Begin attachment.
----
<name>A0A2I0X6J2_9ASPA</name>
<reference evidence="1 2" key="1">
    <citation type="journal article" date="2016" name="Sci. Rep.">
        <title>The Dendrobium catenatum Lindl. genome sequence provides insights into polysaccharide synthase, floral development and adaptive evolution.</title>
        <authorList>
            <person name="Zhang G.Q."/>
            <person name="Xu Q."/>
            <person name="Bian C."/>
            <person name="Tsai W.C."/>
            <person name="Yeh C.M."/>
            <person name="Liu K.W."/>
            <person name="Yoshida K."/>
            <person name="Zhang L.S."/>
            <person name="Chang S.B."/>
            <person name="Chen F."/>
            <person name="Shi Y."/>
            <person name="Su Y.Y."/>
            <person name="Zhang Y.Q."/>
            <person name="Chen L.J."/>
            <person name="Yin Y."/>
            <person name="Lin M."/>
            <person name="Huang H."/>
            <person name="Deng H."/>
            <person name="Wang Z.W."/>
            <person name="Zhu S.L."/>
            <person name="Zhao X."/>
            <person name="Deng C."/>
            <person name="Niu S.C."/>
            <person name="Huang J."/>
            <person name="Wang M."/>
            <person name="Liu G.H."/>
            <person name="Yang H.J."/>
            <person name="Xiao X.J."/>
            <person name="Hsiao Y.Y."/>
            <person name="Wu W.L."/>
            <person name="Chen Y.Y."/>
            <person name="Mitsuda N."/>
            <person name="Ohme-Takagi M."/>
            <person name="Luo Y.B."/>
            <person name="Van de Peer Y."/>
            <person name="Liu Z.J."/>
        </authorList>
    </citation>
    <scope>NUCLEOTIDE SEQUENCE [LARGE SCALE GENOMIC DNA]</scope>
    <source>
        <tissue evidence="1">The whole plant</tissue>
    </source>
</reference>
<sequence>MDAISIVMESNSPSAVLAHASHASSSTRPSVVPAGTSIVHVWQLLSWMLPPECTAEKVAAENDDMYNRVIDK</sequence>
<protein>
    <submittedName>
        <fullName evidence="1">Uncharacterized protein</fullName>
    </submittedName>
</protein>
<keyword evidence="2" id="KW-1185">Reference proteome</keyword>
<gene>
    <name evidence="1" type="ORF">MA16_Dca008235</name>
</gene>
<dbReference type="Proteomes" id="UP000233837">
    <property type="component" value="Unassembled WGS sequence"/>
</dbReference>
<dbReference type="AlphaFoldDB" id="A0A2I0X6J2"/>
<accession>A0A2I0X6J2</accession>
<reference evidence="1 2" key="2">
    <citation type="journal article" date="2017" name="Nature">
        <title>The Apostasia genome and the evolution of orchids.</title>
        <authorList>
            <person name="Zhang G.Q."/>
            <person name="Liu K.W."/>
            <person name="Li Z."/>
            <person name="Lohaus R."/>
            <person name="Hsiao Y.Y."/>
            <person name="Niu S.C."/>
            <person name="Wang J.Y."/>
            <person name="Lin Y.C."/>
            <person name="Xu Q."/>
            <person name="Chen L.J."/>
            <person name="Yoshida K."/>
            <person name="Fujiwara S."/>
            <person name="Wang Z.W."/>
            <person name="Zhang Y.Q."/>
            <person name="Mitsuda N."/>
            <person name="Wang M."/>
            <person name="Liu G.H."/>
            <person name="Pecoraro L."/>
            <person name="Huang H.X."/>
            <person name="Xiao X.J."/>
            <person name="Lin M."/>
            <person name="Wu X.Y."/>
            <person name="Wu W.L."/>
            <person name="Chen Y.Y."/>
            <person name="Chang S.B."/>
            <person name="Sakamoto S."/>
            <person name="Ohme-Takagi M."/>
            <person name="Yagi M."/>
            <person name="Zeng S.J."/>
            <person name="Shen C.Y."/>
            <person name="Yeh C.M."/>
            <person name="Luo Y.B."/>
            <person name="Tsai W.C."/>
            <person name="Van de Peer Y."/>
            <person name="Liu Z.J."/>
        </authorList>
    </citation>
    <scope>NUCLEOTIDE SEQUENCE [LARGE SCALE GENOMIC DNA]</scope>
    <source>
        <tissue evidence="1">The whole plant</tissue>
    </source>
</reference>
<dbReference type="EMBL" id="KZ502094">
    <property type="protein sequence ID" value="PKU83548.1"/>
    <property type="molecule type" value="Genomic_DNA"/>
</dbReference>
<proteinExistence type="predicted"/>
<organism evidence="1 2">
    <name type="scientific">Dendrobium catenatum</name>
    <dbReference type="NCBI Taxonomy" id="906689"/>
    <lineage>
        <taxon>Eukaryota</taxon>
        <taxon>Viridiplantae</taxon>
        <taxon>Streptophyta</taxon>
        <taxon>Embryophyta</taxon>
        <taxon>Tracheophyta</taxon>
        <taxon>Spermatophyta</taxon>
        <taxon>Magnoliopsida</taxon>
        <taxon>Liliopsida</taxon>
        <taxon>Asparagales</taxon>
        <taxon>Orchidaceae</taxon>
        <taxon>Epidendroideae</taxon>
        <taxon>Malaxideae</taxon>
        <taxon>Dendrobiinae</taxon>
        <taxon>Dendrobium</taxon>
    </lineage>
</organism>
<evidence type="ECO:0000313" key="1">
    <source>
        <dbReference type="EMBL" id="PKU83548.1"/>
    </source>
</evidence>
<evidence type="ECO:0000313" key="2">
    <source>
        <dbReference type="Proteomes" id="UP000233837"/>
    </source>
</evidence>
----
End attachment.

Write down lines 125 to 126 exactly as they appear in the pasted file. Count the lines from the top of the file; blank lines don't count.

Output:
        <taxon>Magnoliopsida</taxon>
        <taxon>Liliopsida</taxon>